Mazzie, Chenoweth & Barbour are Among MTC Party-Goers

News   Mazzie, Chenoweth & Barbour are Among MTC Party-Goers
 
Manhattan Theatre Club's ongoing developmental rehearsals for Andrew Lippa's The Wild Party has some major vocalists and rising talents involved.

Manhattan Theatre Club's ongoing developmental rehearsals for Andrew Lippa's The Wild Party has some major vocalists and rising talents involved.

Technically dubbed a "musical development project," per Actors' Equity, the Wild Party-goers through mid-May include Marin Mazzie (Ragtime), Kristin Chenoweth (You're a Good Man, Charlie Brown), James Barbour (Beauty and the Beast), Alix Korey (Triumph of Love), Elizabeth Parkinson (Fosse) and Sara Ramirez (The Gershwins' Fascinating Rhythm), among others.

Ramirez, Parkinson and Chenoweth are all 1999 Outer Critics Circle nominees for performances their current shows.

The composer-lyricist-librettist Lippa, who wrote john & jen and new tunes for the current Broadway revival of You’re a Good Man, Charlie Brown, draws his latest work from a 1927 narrative poem by Joseph Moncure March. The project was scheduled for April 12-May 24.

Gabriel Barre directs and Mark Dendy choreographs. Also in the musical development company are: Kevin Anthony, Luther Creek (Rent), Robin Irwin (Titanic), Lawrence Keigwin, Bill Kocis, Michael McElroy (Rent), Allison Munn (The Fantasticks), Bill Nolte, Steven Ochoa, Jason Paige, William Ryall (High Society) and Dennis Stowe.

The developmental project is one of many sponsored by New York City's major nonprofit theatre companies, and does not guarantee a future production by the sponsor theatre.

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After Lippa’s Off-Broadway musical, john & jen, was up and running in 1995, Lippa faced one of the great and daunting challenges for a musical theatre writer: Finding source material for a new musical.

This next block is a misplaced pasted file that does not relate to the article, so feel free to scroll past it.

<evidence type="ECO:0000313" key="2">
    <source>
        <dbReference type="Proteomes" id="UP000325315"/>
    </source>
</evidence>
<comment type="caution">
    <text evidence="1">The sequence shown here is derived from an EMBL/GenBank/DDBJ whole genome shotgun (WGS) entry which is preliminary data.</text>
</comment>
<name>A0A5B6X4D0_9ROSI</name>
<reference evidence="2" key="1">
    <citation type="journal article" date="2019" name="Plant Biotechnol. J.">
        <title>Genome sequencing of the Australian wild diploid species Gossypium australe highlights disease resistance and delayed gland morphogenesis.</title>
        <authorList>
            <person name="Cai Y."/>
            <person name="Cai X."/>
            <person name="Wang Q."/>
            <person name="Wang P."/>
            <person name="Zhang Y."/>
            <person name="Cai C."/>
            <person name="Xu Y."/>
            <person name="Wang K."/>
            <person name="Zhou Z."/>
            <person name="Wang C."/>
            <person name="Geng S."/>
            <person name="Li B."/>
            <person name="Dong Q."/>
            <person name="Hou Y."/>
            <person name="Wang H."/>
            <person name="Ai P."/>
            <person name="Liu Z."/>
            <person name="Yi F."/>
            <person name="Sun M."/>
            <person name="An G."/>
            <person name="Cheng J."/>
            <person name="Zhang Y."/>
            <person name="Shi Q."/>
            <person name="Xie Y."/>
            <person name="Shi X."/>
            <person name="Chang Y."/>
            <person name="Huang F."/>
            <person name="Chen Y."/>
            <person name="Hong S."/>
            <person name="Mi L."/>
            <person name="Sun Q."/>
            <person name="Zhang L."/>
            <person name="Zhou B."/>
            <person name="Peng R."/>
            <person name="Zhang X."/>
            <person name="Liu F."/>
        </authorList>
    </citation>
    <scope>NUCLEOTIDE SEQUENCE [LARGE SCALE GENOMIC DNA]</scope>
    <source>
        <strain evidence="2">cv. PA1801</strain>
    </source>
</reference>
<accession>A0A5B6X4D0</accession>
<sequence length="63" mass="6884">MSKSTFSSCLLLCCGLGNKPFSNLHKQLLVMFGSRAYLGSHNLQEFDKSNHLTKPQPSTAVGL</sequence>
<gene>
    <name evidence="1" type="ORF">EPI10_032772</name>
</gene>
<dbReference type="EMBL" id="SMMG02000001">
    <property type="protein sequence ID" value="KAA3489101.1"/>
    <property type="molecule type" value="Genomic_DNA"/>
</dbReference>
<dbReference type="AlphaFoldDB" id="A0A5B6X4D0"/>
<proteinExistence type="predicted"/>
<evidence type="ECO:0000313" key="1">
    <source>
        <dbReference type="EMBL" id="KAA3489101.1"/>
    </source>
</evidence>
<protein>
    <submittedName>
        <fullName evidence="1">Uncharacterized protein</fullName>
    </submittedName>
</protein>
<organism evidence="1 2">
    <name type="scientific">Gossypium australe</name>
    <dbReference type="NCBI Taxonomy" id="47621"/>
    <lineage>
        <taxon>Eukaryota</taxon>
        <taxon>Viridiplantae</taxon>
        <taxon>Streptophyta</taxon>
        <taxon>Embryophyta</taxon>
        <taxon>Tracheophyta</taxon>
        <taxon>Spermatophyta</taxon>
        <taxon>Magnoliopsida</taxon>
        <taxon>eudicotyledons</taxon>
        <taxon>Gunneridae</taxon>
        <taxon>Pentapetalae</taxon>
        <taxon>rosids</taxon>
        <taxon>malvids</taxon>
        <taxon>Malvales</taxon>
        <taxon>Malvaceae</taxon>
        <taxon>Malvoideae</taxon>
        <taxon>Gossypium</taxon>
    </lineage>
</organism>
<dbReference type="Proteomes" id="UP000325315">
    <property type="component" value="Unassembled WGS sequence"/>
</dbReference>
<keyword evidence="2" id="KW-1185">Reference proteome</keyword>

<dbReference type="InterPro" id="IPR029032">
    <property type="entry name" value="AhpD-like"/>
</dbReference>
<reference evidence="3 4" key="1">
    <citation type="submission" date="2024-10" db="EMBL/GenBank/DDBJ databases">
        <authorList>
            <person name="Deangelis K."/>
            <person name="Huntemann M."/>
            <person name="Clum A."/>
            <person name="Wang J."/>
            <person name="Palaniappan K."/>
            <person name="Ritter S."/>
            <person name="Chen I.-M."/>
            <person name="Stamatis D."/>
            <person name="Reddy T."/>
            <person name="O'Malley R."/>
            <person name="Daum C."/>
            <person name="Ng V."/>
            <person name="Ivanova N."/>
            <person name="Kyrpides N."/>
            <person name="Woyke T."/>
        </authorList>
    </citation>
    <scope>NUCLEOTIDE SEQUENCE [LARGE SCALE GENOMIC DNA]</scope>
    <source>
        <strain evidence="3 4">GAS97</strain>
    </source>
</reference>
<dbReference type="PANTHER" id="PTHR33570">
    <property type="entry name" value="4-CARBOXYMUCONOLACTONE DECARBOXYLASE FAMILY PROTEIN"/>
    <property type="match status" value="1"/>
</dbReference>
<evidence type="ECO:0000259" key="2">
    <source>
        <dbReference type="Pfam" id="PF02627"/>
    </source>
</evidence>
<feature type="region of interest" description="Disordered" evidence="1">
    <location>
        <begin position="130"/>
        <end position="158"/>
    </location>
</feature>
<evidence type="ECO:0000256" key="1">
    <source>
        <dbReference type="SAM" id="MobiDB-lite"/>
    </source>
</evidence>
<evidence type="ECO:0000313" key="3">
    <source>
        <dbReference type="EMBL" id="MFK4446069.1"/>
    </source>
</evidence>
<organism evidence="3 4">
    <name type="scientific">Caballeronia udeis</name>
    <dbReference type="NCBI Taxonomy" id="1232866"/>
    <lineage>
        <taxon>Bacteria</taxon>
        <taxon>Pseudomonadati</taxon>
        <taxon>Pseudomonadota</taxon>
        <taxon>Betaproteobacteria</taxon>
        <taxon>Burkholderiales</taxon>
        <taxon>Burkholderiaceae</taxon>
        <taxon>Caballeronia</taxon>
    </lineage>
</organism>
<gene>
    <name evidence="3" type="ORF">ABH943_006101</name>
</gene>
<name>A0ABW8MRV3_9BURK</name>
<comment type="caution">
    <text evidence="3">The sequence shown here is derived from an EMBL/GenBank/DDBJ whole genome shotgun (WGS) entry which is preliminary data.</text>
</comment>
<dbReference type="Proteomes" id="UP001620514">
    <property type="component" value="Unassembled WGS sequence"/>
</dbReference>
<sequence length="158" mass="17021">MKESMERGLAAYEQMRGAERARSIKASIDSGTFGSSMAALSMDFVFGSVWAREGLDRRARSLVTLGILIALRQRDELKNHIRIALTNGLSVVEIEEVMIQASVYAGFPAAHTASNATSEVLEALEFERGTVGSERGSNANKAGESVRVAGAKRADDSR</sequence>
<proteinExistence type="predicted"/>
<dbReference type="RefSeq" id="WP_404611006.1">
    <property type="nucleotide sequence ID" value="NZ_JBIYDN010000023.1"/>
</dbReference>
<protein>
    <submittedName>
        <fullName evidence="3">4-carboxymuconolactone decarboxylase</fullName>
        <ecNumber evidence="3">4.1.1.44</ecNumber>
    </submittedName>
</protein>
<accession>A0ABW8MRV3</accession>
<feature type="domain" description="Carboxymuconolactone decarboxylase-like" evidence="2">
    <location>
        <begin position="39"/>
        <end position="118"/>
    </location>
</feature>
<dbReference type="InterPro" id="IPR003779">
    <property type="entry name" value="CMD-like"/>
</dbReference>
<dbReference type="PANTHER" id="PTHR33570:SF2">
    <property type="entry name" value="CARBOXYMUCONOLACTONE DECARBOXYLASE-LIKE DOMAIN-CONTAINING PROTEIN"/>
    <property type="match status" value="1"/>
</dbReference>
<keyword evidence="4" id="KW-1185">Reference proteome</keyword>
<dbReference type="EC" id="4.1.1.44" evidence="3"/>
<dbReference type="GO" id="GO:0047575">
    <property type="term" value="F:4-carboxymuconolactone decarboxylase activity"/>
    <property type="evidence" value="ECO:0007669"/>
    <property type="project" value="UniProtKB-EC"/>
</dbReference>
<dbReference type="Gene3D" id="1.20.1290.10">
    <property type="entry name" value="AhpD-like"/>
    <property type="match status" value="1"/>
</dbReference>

Lippa, 34, told Playbill On-Line (Feb. 1) he came across March’s narrative poem while wandering through Barnes & Noble poetry section, searching for a story to musicalize. He’d never heard of March’s piece, and did not know the 1975 James Ivory film version of it starring James Coco and Raquel Welch.

“The spine stuck out at me, and I read it, drooling in the aisle,” said Lippa, who saw musical possibilities in it. “It’s a show business story, a dark tale of love gone very wrong.”

Best of all, Lippa discovered that March’s dark yarn about a raucous show business party was in public domain, meaning the copyright had lapsed or not been renewed, which meant he did not need to pay a royalty or get permission to change or adapt the work.

The poem, he said, reads like a script, with a clearly delineated story. Lippa, 34, is writing book, music and lyrics, and said he has created some of his own characters for the story.

He said the story’s focus is a “love quadrangle” with vaudeville performers who are “very two-bit.” The party, thrown by down-and-out characters, happens in real time. They “throw a party rather than kill each other,” he said.